During the April 2023 Disciple Leaders Network conference, we learned a lot about the importance of relationships in our churches today. Dr. Shelly Melia, Director of the Children's Ministry Masters Program, Dallas Baptist University, did an outstanding breakout session on the importance of relationships with children. Here are highlights for us to consider as librarians. I am preparing a paper to send Dr. Melia that applies her session points to church library ministry which we consider to be strategic support ministries to kid's ministries. As you read the following, capture your thoughts for Dr. Melia in the comments to this post. 

Be aware of issues children face today: adverse situations, anxiety, depression, suicide, loneliness, abusive experiences, neglect, household dysfunction.

She described what is called Trauma Informed Children's Ministry. Even though she never mentioned church libraries, all of the following are important for librarians: 

1. Be Attuned: New hunger for resilience. Our genuine interest in each child who uses the library can make a difference. Love their families.

2. Be Aware: Notice the kids which means more than just giving them attention.

3. Be Authentic: A filtered and formulistic faith is not an authentic faith. Prepare them for bad things that may happen in their lives. Libraries can play a big role here by having books that tell stories about bad experiences at different age levels. What else?

Dr. Melia ended her session with the concept of Ministry 5.1: Each child needs a healthy and safe relationship with 5 adults in our churches. Let's step up in strategic ways so that the library can be part of the children's ministry where kids can develop a healthy and safe relationship with a librarian. Kids need to feel safe in our libraries. The following are points she made about how to develop these relationships. Keep in mind that in a growing number of our churches today, teachers rotate Sundays so a child never really knows who their group teacher will be each Sunday. I'm thinking in most of our churches, the kids will know who will be in the library to greet them and talk with them on their level.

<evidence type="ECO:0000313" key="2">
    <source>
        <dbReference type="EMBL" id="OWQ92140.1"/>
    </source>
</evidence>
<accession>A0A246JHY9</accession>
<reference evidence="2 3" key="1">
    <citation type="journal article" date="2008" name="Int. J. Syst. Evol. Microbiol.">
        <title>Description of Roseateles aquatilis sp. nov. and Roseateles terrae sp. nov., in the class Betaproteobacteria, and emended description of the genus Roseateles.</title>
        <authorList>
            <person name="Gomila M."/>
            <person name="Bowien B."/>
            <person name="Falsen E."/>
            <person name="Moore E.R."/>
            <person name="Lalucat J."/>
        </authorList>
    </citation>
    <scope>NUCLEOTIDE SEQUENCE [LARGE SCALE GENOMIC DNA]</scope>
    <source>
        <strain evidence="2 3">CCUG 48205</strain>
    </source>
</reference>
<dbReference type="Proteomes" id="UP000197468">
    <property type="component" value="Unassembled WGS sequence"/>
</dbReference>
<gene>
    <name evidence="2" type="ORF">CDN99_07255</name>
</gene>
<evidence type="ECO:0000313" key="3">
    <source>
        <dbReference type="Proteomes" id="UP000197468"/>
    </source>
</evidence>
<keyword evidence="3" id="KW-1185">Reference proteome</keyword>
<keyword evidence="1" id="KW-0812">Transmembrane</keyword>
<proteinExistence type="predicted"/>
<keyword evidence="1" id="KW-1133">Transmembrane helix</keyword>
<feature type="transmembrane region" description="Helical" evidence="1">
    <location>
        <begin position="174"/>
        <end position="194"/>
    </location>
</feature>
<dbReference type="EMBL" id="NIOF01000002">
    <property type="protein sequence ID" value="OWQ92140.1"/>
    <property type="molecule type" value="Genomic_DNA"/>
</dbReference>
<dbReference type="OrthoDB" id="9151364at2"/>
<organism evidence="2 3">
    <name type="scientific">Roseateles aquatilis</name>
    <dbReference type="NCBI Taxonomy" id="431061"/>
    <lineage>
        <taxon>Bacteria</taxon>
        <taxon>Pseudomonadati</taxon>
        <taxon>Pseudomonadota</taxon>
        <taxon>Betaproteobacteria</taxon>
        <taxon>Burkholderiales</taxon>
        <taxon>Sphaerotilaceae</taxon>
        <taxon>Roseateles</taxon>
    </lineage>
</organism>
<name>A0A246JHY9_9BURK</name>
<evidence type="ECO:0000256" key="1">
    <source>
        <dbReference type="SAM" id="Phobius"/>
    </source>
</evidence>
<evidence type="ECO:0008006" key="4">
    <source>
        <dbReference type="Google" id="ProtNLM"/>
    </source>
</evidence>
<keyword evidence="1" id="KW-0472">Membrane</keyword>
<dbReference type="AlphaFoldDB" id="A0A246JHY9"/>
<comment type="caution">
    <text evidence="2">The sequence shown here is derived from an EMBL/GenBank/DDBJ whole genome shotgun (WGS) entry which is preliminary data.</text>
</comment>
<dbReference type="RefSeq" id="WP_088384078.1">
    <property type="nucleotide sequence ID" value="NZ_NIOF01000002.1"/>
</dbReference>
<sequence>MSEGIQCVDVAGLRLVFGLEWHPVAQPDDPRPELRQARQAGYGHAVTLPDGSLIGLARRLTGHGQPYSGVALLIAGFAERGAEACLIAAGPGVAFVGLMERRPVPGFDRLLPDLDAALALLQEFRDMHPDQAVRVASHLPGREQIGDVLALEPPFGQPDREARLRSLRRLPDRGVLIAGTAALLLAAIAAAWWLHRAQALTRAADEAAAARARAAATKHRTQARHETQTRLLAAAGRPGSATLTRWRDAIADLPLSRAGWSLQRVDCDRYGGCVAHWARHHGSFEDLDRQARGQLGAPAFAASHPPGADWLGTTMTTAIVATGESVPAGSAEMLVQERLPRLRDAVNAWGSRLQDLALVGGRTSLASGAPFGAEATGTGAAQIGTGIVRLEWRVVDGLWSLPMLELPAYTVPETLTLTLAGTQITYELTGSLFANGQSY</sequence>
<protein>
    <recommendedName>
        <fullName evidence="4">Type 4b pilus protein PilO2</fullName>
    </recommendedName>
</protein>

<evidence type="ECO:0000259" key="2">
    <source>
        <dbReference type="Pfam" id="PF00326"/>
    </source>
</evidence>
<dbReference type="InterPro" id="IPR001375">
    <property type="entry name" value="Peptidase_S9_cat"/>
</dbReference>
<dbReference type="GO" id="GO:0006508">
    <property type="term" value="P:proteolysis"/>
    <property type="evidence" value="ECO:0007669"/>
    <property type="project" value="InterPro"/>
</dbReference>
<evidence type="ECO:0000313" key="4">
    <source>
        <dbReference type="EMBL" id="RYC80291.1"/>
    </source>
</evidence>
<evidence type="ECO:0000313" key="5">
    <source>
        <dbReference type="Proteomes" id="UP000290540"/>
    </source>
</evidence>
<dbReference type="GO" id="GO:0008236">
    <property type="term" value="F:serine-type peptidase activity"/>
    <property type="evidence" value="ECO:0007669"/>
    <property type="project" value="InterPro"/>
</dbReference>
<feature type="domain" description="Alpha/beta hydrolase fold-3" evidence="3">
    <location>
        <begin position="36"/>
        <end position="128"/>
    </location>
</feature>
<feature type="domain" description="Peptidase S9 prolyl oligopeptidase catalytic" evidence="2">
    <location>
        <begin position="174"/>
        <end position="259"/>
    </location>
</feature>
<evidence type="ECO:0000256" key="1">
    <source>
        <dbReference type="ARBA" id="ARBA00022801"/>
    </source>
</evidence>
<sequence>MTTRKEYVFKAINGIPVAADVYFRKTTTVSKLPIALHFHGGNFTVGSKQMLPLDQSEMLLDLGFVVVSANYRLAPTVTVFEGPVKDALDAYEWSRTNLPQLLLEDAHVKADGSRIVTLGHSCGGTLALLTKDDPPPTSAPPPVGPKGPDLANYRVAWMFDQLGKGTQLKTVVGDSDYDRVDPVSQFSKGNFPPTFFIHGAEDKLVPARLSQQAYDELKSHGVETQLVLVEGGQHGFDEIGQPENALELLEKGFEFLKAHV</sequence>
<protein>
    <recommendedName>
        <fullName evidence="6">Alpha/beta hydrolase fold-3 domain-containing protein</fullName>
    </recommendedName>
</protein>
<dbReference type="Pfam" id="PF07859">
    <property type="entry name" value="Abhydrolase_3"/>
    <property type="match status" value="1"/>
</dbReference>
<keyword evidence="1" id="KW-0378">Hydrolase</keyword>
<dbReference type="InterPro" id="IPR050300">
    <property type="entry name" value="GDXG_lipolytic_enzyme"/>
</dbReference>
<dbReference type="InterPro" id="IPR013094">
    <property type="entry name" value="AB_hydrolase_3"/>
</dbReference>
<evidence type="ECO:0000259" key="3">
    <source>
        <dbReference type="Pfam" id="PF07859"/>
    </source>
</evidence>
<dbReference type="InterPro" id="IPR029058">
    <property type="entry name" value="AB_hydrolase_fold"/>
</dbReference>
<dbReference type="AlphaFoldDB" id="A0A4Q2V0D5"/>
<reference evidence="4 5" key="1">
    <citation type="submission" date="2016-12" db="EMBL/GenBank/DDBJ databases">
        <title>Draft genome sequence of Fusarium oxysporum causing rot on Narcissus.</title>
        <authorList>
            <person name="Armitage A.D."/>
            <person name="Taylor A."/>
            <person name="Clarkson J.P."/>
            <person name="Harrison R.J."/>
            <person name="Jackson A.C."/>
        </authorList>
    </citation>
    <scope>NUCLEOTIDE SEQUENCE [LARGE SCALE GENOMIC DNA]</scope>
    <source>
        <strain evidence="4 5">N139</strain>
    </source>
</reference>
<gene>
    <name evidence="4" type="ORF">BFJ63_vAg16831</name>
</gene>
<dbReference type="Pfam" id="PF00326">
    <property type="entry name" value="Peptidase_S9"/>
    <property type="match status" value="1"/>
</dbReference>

1. Spiritual formation is a priority. How do we apply this one through our libraries?

2. Individualistic to community model. How do we support our children's ministry to include the library as part of the kid's ministry community? How do we foster relations with children that make them feel they are part of the library community?

3. Dialogue rather than monologue. How can we talk with kids in dialogue so that we have the opportunity to listen to them tell us about a book they read? Instead of "did you like this book?" use "what did you learn with this book?" or  . . .

4. Rely on small groups for transformation rather than large groups. How can our story times with kids offer small group opportunities as part of the preschool ministry? Book Clubs?

5. Seek frequent ways to bless each child. What are ways to bless a child when he or she experiences the library?

Next week I'll use my notes from another speaker at the Disciple Leaders Network to start a discussion. Share your thoughts based on Dr. Melia's highlights. These seem to be strategic ways for church libraries to connect with children's ministries. Helps us understand what our children's ministers are dealing with every day.






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